It was an unusual Monday afternoon at Mosswood. Live jazz, funk, and R&B reverberated across the park. Volunteers scooped beans and cornbread onto plates and filled grocery bags with canned food. A barber was busy in a corner clipping hair.

This was the Compassion in Action festival, a concert put on by the nearby First Presbyterian Church of Oakland, with funding from the city of Oakland. The idea was to perform for an audience, the city’s unhoused residents, who are often unable to access live entertainment, organizer and musician Joe Warner told us last week.

While the people who showed up grooved to the tunes and filled their stomachs, the crowd size was a fraction of what the church had hoped for. Organizers did outreach at homeless camps and facilities that serve unhoused people, but one coordinator said Monday that many people are hesitant to leave their tents and belongings unattended. Some people living in tents at the park observed the scene from afar, while several other people, both unhoused and housed, came out and enjoyed the show.

We spoke with some attendees to hear what they thought of the event and how they were doing that afternoon, as the sun peeked in and out of the clouds above the amphitheater.

Marche Singh and Foxy Lady

A smiling woman, wearing colorful and floral clothing, holds her small dog on her lap.
Credit: Amir Aziz

Marche Singh took the bus from Alameda to catch the show. Her 3-year-old dog Foxy Lady tagged along.

“I wish more people were here to really take advantage of this,” Singh said. “How often do you get a free concert?”

Singh was displaced from her family’s house in Emeryville after it burned down recently. When she ended up at Kaiser—across the street from Mosswood—for an asthma attack, she told the staff she needed a place to stay and got hooked up with a private room at a transitional housing site in Alameda. It has a shower and a door that closes. “That’s the important part,” Singh said.

Ken Dulaney

A man gets a haircut from another man in the middle of a park.
Credit: Amir Aziz

Ken Dulaney felt right at home soaking in the sounds of Bernard Anderson & The Old School Band.

“I grew up with blues—my mother was a blues fanatic,” he said. Dulaney said a friend of his gave him a flier advertising the festival, and he passed some out as well.

“I was on my way through the neighborhood and thought, let me stop here first. I’m glad I did,” he said. Dulaney noted that even at free events, food usually comes at a steep price. But at this festival, he could get his fill—and a haircut—without opening his wallet.

“They’re doing what they’re supposed to do, and we’re doing what we’re supposed to do—coming out and enjoying ourselves,” he said.

Donald W. Davis

A man with a serious but content expression. Behind him are trees and tents in the distance.
Credit: Amir Aziz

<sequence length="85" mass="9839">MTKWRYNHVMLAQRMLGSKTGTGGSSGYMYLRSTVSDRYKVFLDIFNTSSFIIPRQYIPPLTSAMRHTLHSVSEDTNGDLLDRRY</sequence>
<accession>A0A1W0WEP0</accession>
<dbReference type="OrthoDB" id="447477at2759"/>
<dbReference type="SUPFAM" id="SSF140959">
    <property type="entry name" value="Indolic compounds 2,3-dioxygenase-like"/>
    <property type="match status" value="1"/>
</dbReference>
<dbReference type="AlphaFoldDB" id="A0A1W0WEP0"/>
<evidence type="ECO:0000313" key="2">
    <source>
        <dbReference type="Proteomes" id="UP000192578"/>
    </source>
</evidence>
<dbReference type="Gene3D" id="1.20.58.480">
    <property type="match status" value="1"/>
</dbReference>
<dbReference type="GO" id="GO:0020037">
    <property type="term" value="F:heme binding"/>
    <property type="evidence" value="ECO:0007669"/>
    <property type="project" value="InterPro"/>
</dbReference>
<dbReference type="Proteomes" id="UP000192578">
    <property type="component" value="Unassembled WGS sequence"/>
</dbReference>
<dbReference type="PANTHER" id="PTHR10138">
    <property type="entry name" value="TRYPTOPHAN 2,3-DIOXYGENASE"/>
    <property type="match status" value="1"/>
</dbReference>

Music “frees the soul,” said Donald W. Davis, who heard about Compassion in Action from a friend when they were working some odd jobs together a couple of weeks ago. Originally from West Oakland, Davis grew up playing in Mosswood Park as a child, but he’s lived all over the place since then, including New Mexico and Reno. He wears an eccentric collection of jewelry he picked up along the way, each piece telling a different story from a time in his life.

Davis’ parents would listen to the kind of music coming from the stage on Monday. His review of the event: “Good vibrations, friendly people.”

Rodell and The Dynamic Miss Faye Carol

Someone holds a cell phone up to get a photograph of two men and a woman, smiling with their arms around each other. The woman is wearing a bright tiger-striped top and bejeweled sunglasses.
Credit: Amir Aziz

Rodell, left, grew up playing basketball in the park with the Mosswood Legends. On Monday, he “happened to be sitting in the parking lot reading,” when he noticed that “something unusual” was going on.

“This is a good way of giving back to people in this community,” said Rodell, who’s from West Oakland. “There should be no homeless veterans in this country. If the politicians can’t do it, we the people have to do it.”

The Dynamic Miss Faye Carol, a renowned Bay Area jazz and blues singer, pictured in the center, headlined the festival.

Natalie Orenstein covers housing and homelessness for The Oaklandside. She was previously on staff at Berkeleyside, where her extensive reporting on the legacy of school desegregation received recognition from the Society of Professional Journalists NorCal and the Education Writers Association. Natalie’s reporting has also appeared in The J Weekly, The San Francisco Chronicle and elsewhere, and she’s written about public policy for a number of research institutes and think tanks. Natalie lives in Oakland, grew up in Berkeley, and has only left her beloved East Bay once, to attend Pomona College.